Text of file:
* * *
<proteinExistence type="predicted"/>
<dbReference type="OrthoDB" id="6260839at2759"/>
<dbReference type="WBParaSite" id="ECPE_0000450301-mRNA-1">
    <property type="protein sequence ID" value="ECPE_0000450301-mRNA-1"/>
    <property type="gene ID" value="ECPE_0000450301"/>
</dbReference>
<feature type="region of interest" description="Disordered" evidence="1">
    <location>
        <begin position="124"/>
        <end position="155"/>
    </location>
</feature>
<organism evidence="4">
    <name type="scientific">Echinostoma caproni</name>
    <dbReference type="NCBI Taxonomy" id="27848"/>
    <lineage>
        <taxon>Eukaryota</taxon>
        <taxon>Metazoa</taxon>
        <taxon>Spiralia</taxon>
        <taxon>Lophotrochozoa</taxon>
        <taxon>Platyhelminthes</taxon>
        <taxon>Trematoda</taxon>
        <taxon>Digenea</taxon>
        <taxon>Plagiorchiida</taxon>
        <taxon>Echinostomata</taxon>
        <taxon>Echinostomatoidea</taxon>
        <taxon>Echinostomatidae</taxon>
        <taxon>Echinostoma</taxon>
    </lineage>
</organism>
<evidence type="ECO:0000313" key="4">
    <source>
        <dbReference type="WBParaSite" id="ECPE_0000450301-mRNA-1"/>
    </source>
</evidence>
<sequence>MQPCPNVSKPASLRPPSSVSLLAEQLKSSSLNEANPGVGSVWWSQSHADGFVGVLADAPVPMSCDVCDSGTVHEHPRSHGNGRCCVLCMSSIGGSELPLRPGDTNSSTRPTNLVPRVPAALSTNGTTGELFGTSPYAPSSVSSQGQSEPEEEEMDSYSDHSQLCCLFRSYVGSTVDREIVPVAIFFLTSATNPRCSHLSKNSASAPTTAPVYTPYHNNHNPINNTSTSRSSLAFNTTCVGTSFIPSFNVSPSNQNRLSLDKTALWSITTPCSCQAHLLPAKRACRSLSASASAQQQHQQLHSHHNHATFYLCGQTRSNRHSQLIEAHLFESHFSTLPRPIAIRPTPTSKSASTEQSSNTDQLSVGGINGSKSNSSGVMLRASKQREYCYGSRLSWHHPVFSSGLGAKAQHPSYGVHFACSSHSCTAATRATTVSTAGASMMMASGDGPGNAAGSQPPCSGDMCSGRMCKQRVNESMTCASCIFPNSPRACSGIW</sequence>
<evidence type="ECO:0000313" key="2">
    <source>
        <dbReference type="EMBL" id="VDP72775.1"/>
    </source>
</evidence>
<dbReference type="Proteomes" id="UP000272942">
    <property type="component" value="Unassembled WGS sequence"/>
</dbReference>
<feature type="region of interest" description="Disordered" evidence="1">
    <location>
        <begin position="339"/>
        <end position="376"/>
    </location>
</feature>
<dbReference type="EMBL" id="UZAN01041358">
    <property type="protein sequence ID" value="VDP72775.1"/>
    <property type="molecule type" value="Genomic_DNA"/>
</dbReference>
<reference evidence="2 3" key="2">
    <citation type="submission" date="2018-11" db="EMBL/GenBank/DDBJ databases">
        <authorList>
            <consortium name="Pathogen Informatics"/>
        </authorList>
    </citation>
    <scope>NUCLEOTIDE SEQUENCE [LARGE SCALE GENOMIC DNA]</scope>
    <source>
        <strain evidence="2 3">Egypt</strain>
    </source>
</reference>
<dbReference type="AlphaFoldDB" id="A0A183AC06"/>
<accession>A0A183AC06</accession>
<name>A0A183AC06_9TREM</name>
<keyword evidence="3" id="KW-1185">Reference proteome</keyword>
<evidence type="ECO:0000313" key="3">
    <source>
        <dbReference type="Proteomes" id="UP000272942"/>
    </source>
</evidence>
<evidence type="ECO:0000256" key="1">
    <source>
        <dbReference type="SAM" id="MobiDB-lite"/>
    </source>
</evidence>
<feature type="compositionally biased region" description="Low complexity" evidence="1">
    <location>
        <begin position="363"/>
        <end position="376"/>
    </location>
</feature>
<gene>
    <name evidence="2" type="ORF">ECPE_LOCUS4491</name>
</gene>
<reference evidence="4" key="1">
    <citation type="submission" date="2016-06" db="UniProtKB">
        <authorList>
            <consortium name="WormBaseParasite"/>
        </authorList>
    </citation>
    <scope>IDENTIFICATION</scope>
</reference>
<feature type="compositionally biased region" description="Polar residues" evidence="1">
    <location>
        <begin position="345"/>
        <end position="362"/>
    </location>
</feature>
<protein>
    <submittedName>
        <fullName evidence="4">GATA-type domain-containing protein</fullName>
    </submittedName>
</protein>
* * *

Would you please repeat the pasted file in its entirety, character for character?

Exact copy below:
<proteinExistence type="predicted"/>
<dbReference type="OrthoDB" id="6260839at2759"/>
<dbReference type="WBParaSite" id="ECPE_0000450301-mRNA-1">
    <property type="protein sequence ID" value="ECPE_0000450301-mRNA-1"/>
    <property type="gene ID" value="ECPE_0000450301"/>
</dbReference>
<feature type="region of interest" description="Disordered" evidence="1">
    <location>
        <begin position="124"/>
        <end position="155"/>
    </location>
</feature>
<organism evidence="4">
    <name type="scientific">Echinostoma caproni</name>
    <dbReference type="NCBI Taxonomy" id="27848"/>
    <lineage>
        <taxon>Eukaryota</taxon>
        <taxon>Metazoa</taxon>
        <taxon>Spiralia</taxon>
        <taxon>Lophotrochozoa</taxon>
        <taxon>Platyhelminthes</taxon>
        <taxon>Trematoda</taxon>
        <taxon>Digenea</taxon>
        <taxon>Plagiorchiida</taxon>
        <taxon>Echinostomata</taxon>
        <taxon>Echinostomatoidea</taxon>
        <taxon>Echinostomatidae</taxon>
        <taxon>Echinostoma</taxon>
    </lineage>
</organism>
<evidence type="ECO:0000313" key="4">
    <source>
        <dbReference type="WBParaSite" id="ECPE_0000450301-mRNA-1"/>
    </source>
</evidence>
<sequence>MQPCPNVSKPASLRPPSSVSLLAEQLKSSSLNEANPGVGSVWWSQSHADGFVGVLADAPVPMSCDVCDSGTVHEHPRSHGNGRCCVLCMSSIGGSELPLRPGDTNSSTRPTNLVPRVPAALSTNGTTGELFGTSPYAPSSVSSQGQSEPEEEEMDSYSDHSQLCCLFRSYVGSTVDREIVPVAIFFLTSATNPRCSHLSKNSASAPTTAPVYTPYHNNHNPINNTSTSRSSLAFNTTCVGTSFIPSFNVSPSNQNRLSLDKTALWSITTPCSCQAHLLPAKRACRSLSASASAQQQHQQLHSHHNHATFYLCGQTRSNRHSQLIEAHLFESHFSTLPRPIAIRPTPTSKSASTEQSSNTDQLSVGGINGSKSNSSGVMLRASKQREYCYGSRLSWHHPVFSSGLGAKAQHPSYGVHFACSSHSCTAATRATTVSTAGASMMMASGDGPGNAAGSQPPCSGDMCSGRMCKQRVNESMTCASCIFPNSPRACSGIW</sequence>
<evidence type="ECO:0000313" key="2">
    <source>
        <dbReference type="EMBL" id="VDP72775.1"/>
    </source>
</evidence>
<dbReference type="Proteomes" id="UP000272942">
    <property type="component" value="Unassembled WGS sequence"/>
</dbReference>
<feature type="region of interest" description="Disordered" evidence="1">
    <location>
        <begin position="339"/>
        <end position="376"/>
    </location>
</feature>
<dbReference type="EMBL" id="UZAN01041358">
    <property type="protein sequence ID" value="VDP72775.1"/>
    <property type="molecule type" value="Genomic_DNA"/>
</dbReference>
<reference evidence="2 3" key="2">
    <citation type="submission" date="2018-11" db="EMBL/GenBank/DDBJ databases">
        <authorList>
            <consortium name="Pathogen Informatics"/>
        </authorList>
    </citation>
    <scope>NUCLEOTIDE SEQUENCE [LARGE SCALE GENOMIC DNA]</scope>
    <source>
        <strain evidence="2 3">Egypt</strain>
    </source>
</reference>
<dbReference type="AlphaFoldDB" id="A0A183AC06"/>
<accession>A0A183AC06</accession>
<name>A0A183AC06_9TREM</name>
<keyword evidence="3" id="KW-1185">Reference proteome</keyword>
<evidence type="ECO:0000313" key="3">
    <source>
        <dbReference type="Proteomes" id="UP000272942"/>
    </source>
</evidence>
<evidence type="ECO:0000256" key="1">
    <source>
        <dbReference type="SAM" id="MobiDB-lite"/>
    </source>
</evidence>
<feature type="compositionally biased region" description="Low complexity" evidence="1">
    <location>
        <begin position="363"/>
        <end position="376"/>
    </location>
</feature>
<gene>
    <name evidence="2" type="ORF">ECPE_LOCUS4491</name>
</gene>
<reference evidence="4" key="1">
    <citation type="submission" date="2016-06" db="UniProtKB">
        <authorList>
            <consortium name="WormBaseParasite"/>
        </authorList>
    </citation>
    <scope>IDENTIFICATION</scope>
</reference>
<feature type="compositionally biased region" description="Polar residues" evidence="1">
    <location>
        <begin position="345"/>
        <end position="362"/>
    </location>
</feature>
<protein>
    <submittedName>
        <fullName evidence="4">GATA-type domain-containing protein</fullName>
    </submittedName>
</protein>